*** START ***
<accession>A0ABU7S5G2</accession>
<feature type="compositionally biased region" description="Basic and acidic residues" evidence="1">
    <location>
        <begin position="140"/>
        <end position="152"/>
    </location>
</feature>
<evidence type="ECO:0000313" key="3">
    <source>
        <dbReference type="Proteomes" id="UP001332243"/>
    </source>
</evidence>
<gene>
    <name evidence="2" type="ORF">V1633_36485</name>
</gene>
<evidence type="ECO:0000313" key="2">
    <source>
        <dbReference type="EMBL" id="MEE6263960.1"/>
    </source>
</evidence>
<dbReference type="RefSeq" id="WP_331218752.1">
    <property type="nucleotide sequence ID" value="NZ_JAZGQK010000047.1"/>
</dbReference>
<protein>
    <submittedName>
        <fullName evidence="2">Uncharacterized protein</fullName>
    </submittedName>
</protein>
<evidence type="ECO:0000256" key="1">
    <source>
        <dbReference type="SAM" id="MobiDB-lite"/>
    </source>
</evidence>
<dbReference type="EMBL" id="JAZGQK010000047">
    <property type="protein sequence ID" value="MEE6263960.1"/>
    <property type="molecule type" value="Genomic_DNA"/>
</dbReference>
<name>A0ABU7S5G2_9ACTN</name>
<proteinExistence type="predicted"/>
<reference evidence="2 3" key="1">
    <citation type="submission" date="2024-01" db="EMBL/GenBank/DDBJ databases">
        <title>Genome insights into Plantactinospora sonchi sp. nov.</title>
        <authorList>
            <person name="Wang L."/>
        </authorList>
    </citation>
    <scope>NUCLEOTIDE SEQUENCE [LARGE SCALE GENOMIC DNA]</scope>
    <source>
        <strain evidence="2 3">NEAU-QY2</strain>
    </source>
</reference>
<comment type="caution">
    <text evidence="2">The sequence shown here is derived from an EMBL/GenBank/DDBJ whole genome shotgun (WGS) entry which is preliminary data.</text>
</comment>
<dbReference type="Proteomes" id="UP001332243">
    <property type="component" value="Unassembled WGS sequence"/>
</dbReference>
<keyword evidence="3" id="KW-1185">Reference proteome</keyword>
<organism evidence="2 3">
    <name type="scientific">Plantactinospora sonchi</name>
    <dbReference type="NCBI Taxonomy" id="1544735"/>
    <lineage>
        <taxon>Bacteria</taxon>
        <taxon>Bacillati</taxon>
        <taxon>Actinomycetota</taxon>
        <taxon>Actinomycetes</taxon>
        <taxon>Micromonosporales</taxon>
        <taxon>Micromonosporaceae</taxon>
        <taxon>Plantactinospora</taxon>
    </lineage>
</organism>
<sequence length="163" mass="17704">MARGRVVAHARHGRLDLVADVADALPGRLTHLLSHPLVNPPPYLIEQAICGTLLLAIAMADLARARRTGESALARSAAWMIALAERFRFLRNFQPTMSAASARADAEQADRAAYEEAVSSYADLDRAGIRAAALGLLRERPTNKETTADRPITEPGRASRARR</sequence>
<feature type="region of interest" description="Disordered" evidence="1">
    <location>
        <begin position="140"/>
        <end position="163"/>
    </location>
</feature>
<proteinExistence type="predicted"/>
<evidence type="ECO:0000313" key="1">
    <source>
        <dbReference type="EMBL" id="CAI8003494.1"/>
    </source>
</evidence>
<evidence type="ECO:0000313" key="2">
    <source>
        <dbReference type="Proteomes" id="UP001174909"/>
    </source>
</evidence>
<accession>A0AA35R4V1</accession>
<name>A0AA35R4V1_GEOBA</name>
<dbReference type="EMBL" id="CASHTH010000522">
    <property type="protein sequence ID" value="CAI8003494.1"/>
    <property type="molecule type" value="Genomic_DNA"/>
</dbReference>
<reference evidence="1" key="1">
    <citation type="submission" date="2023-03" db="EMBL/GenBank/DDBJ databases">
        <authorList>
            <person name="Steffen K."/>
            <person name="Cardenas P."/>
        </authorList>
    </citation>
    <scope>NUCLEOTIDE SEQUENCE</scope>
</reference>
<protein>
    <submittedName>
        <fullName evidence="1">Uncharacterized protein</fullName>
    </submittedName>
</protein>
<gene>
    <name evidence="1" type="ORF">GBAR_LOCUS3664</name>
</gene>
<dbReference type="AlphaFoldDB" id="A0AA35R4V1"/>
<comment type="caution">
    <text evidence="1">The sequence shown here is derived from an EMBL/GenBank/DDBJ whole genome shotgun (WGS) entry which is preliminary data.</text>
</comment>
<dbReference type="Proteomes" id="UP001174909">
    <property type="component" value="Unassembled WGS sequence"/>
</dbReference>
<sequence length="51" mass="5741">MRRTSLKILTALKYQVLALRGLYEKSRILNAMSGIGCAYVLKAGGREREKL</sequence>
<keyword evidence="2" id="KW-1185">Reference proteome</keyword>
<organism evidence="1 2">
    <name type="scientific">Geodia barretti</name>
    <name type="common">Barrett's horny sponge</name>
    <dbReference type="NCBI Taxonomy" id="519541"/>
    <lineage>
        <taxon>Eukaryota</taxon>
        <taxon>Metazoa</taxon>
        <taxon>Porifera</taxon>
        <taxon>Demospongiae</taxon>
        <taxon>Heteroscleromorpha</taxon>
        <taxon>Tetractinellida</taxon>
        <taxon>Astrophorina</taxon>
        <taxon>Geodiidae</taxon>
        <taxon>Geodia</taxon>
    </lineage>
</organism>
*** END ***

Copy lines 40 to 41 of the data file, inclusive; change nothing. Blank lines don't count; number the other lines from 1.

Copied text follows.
<reference evidence="2 3" key="1">
    <citation type="submission" date="2024-01" db="EMBL/GenBank/DDBJ databases">